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3738 Hudson St, Shaughnessy, Vancouver, photographed November 14, 2012 and now slated for demolition.

John Lehmann/The Globe and Mail

Any day now, a bulldozer will tear through the century-old timber of another Shaughnessy mansion, sending its arts and crafts splendor to the landfill.

The best parts of the house's interior will be salvaged, but most of it will go into the dump. From a heritage point of view, it's a tragedy, because even if the coffered ceilings, fireplaces, ceremonial staircase, built-in buffet, and all the old-growth fir were painstakingly saved, the 1910 house is still lost.

For a city so smug about its natural scenery, there's shocking little incentive to protect its past. The house at 3738 Hudson St. will bring the death toll to 51 houses down since the Overall Development Plan by-law was enacted in 1982 to protect them, according to the Heritage Vancouver Society.

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There are 359 character houses in Shaughnessy that pre-date 1940, says board member Richard Keate, so losing 51 of them is something of a major hit. Aside from the Hudson Street house, there are several other development permits approved for new homes in Shaughnessy.

The house at 3738 Hudson St. is not on the city's heritage register, which was created in 1986, and is not by any stretch a comprehensive list of Vancouver's heritage homes. The First Shaughnessy Advisory Design Panel, which advises city council, however, has been through the house twice over the years and made the claim for its retention.

As far as the city is concerned, the Hudson house, built for G.W.T. Hobson, is not considered special, even though it's almost entirely original inside and out.

It has no outstanding architectural merit, or an unusually ornate design that would have landed it on the A-list. For example, the high-end mansions have oak floors on the main floor, while this one has fir. But it's still a handsome house, with an interior that would be considered gorgeous by most any heritage lover's standards.

"It's got what we call the English picturesque aesthetic," says Mr. Keate, a fourth generation Shaughnessy resident. "It's English arts and crafts. The wood just needs a lot of burnishing. It's quite beautiful inside."

The Hudson Street house would probably have made the C list, had the owner applied — not that that would have saved it.

"None of the A-list houses have come down because they require a public meeting with city council, and that's expensive and very high profile and nobody has the stomach for it," says Mr. Keate. "But we've lost B houses and C houses."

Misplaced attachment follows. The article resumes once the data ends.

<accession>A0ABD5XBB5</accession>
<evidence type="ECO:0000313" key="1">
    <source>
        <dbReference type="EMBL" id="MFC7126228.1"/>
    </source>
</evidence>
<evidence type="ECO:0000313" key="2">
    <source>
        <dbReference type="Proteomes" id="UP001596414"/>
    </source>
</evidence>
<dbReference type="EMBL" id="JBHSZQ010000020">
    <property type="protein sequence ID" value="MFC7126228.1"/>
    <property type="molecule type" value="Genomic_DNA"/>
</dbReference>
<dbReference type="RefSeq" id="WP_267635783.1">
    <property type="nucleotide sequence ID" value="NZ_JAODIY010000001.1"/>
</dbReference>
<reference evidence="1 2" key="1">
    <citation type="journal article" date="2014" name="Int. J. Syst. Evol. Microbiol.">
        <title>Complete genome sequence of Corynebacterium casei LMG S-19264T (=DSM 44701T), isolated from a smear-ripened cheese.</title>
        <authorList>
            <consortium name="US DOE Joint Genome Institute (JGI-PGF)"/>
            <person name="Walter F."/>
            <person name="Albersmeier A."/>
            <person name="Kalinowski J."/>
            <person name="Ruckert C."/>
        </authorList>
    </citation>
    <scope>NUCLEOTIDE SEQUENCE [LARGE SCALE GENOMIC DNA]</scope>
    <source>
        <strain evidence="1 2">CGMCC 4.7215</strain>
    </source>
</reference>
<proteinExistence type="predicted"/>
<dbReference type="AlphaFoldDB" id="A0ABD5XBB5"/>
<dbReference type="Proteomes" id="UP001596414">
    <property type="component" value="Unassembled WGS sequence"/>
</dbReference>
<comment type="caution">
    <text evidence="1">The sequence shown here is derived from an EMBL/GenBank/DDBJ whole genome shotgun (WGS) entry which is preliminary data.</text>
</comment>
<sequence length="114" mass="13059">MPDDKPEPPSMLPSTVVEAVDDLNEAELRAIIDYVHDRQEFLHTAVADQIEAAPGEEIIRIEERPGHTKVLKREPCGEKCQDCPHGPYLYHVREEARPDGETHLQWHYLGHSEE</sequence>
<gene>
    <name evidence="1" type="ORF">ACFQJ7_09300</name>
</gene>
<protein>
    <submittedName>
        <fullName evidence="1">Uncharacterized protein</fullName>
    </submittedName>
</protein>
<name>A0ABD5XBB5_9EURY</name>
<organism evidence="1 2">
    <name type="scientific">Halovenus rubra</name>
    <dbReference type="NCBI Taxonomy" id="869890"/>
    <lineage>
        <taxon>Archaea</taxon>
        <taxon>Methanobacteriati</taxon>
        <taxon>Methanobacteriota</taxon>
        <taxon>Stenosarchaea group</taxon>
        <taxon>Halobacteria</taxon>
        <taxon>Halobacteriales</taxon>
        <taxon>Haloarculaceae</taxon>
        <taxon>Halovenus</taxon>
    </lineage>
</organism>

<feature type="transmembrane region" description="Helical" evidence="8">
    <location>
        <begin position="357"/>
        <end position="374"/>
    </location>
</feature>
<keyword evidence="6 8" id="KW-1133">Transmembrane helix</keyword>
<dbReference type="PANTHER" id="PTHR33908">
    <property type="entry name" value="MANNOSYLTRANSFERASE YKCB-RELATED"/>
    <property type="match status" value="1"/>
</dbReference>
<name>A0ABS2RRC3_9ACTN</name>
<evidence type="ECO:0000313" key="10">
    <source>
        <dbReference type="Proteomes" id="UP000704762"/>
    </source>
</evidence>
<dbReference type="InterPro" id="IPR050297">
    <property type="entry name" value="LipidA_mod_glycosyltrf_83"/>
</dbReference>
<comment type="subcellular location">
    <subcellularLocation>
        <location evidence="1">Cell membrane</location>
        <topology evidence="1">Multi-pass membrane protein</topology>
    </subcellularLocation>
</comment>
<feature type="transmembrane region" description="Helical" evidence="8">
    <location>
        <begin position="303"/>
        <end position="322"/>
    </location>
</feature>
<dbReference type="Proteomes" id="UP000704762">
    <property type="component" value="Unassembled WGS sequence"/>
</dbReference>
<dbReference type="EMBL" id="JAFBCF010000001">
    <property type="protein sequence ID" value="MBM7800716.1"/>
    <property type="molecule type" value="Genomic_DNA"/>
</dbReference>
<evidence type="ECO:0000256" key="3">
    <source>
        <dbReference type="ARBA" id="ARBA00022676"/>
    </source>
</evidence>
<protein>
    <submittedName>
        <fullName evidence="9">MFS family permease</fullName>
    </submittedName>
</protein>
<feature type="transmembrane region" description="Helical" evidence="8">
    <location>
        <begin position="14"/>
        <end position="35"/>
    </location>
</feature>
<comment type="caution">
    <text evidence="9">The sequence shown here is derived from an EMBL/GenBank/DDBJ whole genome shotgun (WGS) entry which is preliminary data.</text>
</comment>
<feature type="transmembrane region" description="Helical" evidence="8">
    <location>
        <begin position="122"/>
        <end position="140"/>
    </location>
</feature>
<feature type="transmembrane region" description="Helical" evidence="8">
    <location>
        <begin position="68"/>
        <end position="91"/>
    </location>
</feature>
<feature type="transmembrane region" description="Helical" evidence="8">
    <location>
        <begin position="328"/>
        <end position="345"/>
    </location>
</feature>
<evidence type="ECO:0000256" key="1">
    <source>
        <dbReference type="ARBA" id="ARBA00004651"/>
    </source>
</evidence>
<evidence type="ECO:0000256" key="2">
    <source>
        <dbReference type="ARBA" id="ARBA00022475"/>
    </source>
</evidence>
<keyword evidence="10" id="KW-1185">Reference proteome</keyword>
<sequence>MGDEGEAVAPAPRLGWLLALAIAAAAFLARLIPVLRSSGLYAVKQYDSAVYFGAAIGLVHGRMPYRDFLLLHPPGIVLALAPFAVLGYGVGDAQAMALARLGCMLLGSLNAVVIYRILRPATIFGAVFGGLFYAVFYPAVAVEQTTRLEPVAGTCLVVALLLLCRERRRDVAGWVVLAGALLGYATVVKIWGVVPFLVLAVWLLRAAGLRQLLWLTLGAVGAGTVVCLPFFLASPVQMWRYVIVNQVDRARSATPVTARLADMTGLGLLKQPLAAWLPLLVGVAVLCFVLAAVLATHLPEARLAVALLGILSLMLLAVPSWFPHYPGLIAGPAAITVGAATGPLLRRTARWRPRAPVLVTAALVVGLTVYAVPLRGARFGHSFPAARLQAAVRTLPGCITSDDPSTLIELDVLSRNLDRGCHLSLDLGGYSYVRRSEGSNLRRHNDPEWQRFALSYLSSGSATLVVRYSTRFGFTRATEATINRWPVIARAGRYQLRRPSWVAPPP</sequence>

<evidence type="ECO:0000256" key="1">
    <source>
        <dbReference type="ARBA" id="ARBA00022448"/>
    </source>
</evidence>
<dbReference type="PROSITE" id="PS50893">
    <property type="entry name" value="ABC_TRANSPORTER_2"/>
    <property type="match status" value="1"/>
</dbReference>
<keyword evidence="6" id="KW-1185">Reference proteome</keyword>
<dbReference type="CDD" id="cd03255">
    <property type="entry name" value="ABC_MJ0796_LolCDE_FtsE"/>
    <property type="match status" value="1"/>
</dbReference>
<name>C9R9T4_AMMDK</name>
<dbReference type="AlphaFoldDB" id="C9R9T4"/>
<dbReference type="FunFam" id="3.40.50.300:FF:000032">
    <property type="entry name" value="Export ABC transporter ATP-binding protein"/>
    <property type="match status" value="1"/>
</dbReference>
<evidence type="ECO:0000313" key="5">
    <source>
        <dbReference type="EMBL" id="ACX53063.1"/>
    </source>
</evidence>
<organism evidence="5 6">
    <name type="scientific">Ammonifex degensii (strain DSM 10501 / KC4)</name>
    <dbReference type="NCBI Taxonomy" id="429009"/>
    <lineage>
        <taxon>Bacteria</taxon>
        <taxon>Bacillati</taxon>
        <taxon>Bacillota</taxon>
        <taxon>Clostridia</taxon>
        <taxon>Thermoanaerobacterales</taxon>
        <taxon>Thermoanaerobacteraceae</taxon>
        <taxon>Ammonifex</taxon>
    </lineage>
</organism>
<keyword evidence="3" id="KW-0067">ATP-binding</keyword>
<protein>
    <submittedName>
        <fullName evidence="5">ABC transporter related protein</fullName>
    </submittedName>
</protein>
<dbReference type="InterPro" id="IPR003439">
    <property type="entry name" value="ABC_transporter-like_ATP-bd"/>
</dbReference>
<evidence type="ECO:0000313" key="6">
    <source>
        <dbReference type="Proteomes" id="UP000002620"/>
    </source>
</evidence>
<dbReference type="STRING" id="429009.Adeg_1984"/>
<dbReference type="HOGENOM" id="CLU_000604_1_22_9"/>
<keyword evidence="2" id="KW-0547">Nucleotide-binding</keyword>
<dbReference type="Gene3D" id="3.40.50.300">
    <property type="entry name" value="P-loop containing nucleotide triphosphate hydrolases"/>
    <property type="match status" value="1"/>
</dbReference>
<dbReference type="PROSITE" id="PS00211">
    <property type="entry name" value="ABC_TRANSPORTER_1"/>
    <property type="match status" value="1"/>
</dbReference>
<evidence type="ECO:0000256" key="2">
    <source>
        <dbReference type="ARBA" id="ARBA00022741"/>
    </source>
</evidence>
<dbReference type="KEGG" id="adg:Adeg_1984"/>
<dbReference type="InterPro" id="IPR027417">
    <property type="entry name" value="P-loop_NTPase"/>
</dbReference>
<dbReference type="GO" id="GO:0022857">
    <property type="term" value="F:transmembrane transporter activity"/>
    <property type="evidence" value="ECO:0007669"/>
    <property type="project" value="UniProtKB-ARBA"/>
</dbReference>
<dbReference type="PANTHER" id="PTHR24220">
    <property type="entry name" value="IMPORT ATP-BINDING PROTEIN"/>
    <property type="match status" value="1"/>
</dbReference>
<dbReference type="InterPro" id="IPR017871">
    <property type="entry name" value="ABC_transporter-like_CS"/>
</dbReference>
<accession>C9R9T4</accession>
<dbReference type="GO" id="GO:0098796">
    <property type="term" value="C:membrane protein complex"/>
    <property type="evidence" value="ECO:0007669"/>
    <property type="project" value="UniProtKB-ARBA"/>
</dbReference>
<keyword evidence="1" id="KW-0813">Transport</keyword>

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When asked to describe the city's position on heritage protection in Shaughnessy, I received an email reply from Kent Munro, assistant director of planning.

"In the 30 years since adoption of the First Shaughnessy Official Development Plan, four out of five properties that have come forward for development applications have resulted in retention of the pre-1940s buildings," says Mr. Munro.

"The process includes an independent assessment conducted by a qualified heritage consultant, and the conclusion of that assessment for 3738 Hudson was that this building did not merit retention."

As for the Hudson Street house, the owner has it listed it on the market, with a price tag of almost $11 million.

"They're tearing it down because the empty lot is worth more than with the house on it," explains Mr. Keate.

Realtors are taking advantage of potential redevelopment on the city's biggest lots. A listing agent wrote: "This is an opportunity to acquire almost three quarters of an acre to build a gracious new mansion of over 14,000 square feet."

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The Shaughnessy houses are also targetted partly because the neighbourhood is the one area of Vancouver where you can build around 18,000 square feet of mini-palace in which to lay your head.

Whatever gets built at 3738 Hudson, it's certain it won't have the quality old-growth timber that was used to construct the original. It won't have the patina of time, or the painstaking detail that was achieved before they had power tools. Whatever gets built won't speak of Vancouver circa 1911, when the West Coast arts and crafts movement was in high gear and a housing boom was under way.

The mind-boggling thing is, it's not like the new generation of homeowner doesn't appreciate the look of an old house. In fact, judging by the new builds throughout Shaughnessy, they're enthusiastically attempting to replicate character with a jumble of styles that can run the gamut from arts and crafts to Victorian to Georgian, with a smidgen of the White House and the Vatican Basilica thrown in — and that's before you've made it up the driveway.

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